See here, here, and here for some background. Clearly, I need to revisit my assumption that Castro would have a clear path to the nomination if he declared his intention to run. The main inference to draw from this is that a lot of people really think Cornyn is beatable in 2020, in a way that basically nobody outside of Beto O’Rourke at this time in 2017 thought Ted Cruz was beatable. I mean, it seems obvious, but this is well beyond just putting one’s name out there. Castro, as noted many times, has a safe seat in a majority Democratic Congress, four terms of seniority, and is already a leading voice in that chamber. Hegar could let Castro run and ride his likely coattails, DCCC support, and her own strong campaign experience to as good a shot at winning CD31 as one could want. Amanda Edwards could cruise to re-election this fall, and then be in good position to run for Mayor in 2023. All three of them are willing to give it up for a chance to run statewide, even if they have to go through one or more other strong Democratic contenders in a primary. You don’t do that if you don’t have a firm belief you can win.

So what about it then, if two or three of them (plus the assorted minor candidates) meet in the primary? I see that as largely, almost entirely, positive for the reasons cited by “some top Democrats”. Nothing will get the candidates started earlier on engaging voters, raising money, pushing registration efforts, and so on like the need to win an election in March. Money spent on voter outreach in March is still money spent on voter outreach, and I’d argue there’s even more value to it early on. Sure, it could get nasty, and sure, people get tired of family fights when they have to go into overtime, but that’s a risk worth taking. I feel like I see this kind of hand-wringy story written about potential contested primaries in both parties every time they come up, and most of the time it makes no difference in the end. As I’ve said before, my main interest is in having a strong contender in every possible race, so to that end I’d prefer to see Hegar try again in CD31. But beyond that, come in whoever wants to come in. Let the best candidate win, and we’ll go from there.

Quinnipiac: Cruz 49, O’Rourke 43

Two polls in one week.

Rep. Beto O’Rourke

A new poll released Wednesday morning suggests a tightening race between U.S. Sen. Ted Cruz and U.S. Rep. Beto O’Rourke.

The newly released poll from Quinnipiac University gives Cruz a 6-point lead: 49 percent of registered Texas voters reported backing the Republican incumbent while 43 percent said they support O’Rourke, an El Paso Democrat. The poll’s margin of error is 3.5 percent. The results are closer than a poll Quinnipiac released in late May, which showed Cruz holding an 11-point lead over his opponent.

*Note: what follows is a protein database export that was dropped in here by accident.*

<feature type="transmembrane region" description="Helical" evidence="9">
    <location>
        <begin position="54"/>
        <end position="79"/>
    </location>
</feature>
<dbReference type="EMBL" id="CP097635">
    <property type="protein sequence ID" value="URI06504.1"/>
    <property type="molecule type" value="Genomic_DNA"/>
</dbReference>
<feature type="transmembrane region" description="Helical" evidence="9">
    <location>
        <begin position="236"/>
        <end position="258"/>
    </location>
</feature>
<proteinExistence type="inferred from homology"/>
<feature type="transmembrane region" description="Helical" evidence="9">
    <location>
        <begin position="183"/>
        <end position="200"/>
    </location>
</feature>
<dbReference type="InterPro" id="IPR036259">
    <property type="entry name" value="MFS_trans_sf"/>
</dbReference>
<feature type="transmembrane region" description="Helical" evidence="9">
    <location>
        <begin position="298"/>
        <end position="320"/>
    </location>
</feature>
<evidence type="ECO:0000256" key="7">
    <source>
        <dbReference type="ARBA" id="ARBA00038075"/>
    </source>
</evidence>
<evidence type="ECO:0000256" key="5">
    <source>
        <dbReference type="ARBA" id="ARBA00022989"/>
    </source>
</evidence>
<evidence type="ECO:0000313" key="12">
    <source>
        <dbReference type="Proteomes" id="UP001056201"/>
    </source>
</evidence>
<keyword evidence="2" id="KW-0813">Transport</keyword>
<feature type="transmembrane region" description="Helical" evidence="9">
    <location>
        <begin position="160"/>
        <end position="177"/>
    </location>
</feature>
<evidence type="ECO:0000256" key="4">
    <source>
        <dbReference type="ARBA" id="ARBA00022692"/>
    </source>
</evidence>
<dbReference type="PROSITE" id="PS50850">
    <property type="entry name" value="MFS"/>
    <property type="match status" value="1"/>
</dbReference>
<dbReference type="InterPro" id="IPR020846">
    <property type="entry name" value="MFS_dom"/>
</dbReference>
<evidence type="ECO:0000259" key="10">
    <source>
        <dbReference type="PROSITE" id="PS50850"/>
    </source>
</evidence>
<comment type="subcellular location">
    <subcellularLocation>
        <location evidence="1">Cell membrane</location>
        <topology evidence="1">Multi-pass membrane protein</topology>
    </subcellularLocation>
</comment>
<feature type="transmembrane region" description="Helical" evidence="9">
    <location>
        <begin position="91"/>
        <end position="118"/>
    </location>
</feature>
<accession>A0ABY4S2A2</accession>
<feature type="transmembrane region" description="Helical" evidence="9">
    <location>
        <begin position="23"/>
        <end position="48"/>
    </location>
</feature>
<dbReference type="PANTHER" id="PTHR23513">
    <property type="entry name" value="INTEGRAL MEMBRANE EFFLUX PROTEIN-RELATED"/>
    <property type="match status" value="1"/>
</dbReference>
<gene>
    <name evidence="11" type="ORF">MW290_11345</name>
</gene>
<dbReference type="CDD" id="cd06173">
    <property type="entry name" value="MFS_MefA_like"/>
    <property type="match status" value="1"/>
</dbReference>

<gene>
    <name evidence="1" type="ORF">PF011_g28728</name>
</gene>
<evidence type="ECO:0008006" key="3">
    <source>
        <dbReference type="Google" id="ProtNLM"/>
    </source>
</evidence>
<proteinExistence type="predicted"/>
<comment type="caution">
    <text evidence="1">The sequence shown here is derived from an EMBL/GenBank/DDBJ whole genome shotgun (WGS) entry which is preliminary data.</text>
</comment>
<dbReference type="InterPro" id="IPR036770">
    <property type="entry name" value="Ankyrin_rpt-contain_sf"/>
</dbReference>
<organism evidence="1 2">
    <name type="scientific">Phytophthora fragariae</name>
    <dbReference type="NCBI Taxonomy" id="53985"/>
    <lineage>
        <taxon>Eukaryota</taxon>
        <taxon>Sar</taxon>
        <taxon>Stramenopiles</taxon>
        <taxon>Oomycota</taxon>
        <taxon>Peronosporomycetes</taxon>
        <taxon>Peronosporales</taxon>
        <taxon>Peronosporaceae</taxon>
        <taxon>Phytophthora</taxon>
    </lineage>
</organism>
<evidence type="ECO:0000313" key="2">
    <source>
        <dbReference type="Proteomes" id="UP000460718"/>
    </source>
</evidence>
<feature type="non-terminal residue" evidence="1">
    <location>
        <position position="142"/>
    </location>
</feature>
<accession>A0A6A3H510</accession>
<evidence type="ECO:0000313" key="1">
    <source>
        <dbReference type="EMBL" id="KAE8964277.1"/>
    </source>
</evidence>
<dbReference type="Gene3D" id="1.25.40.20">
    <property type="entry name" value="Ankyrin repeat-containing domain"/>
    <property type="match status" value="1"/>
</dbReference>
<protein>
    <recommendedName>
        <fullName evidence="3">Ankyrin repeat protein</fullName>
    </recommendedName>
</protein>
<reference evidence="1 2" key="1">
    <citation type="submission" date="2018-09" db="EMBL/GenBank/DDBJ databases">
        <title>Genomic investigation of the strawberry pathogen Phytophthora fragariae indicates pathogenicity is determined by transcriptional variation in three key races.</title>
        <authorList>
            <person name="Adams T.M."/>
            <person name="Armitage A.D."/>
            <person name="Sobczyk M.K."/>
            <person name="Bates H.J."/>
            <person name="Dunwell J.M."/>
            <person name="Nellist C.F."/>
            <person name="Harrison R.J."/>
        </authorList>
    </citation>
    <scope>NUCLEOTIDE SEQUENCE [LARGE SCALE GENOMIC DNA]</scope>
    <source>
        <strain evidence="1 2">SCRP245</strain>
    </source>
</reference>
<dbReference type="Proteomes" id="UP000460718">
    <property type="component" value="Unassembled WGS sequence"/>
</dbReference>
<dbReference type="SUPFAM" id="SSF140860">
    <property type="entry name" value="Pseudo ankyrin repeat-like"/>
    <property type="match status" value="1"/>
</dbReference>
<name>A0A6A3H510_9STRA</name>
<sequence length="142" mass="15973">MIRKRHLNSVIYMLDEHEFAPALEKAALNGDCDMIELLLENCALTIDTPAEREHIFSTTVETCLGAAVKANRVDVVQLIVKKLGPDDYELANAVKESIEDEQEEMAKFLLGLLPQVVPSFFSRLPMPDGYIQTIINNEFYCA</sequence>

“U.S. Sen. Ted Cruz has a slight, by no means overwhelming, lead,” said Peter Brown, assistant director of the Quinnipiac Poll. “Congressman Beto O’Rourke has done a good job making the race competitive. With three months until Election Day, he is clearly in contention. A Democratic victory in the Lone Star state would be a serious blow to GOP hopes of keeping their U.S. Senate majority.”

The poll found 50 percent of Texas voters had a favorable view of Cruz while 42 percent had an unfavorable view. O’Rourke, on the other hand, had a 33 percent favorability rating, with 43 percent of voters not knowing enough about the congressman to form an opinion of him.

You can see the Quinnipiac writeup of the poll here. They also show Greg Abbott leading Lupe Valdez in the Governor’s race 51-38. This Q-poll lands right in the middle of the other two. Remember when the second one, showing an 11-point lead for Cruz, was considered the “correct” poll? Averages are more useful than single results, and with this result our averages are 46.5 for Cruz and 40.2 for Beto. A persistent lead for Cruz, but not a big one.

And thus the continued closeness of this race has caused it to draw national attention.

Democrat Beto O’Rourke of El Paso had a very good day Wednesday. Publicly, two new polls showed him in striking distance of incumbent Republican U.S. Senator Ted Cruz. Privately, his Wednesday might have been even better. That’s because Senate Minority Leader Chuck Schumer, of New York, and about a dozen other senators in the Democratic leadership suddenly became interested in the Texas race. That was followed by a serious look at Texas from officials of the Democratic Senatorial Campaign Committee, whose sole function is to help finance Democrats to win seats in the upper chamber of Congress. The DSCC hasn’t shown much interest in Texas for a least a generation.

The senators held a briefing on Capitol Hill Wednesday morning with at least four political polling companies about the time that the first poll, the Texas Lyceum 2018 Poll, showed Cruz with a two-point lead over O’Rourke: 41 to 39 percent. Hours later, a Quinnipiac University Poll had Cruz leading O’Rourke by a margin of 49 to 43 percent. This is the third poll that Quinnipiac has released of likely Texas voters this election season and the six-point difference in Wednesday’s poll represents momentum by O’Rourke who was down by 11 percentage points when its last poll was released May 30.

Numbers such as these, combined with O’Rourke raising more money than Cruz in two consecutive quarters, had at least one of the pollsters present at Wednesday’ meeting declare to Schumer and his colleagues that there was a potential path to victory for Democrats in Texas, according to at least one witness present. Schumer took great interest in that assessment and began digging deeper, the witness told Texas Monthly.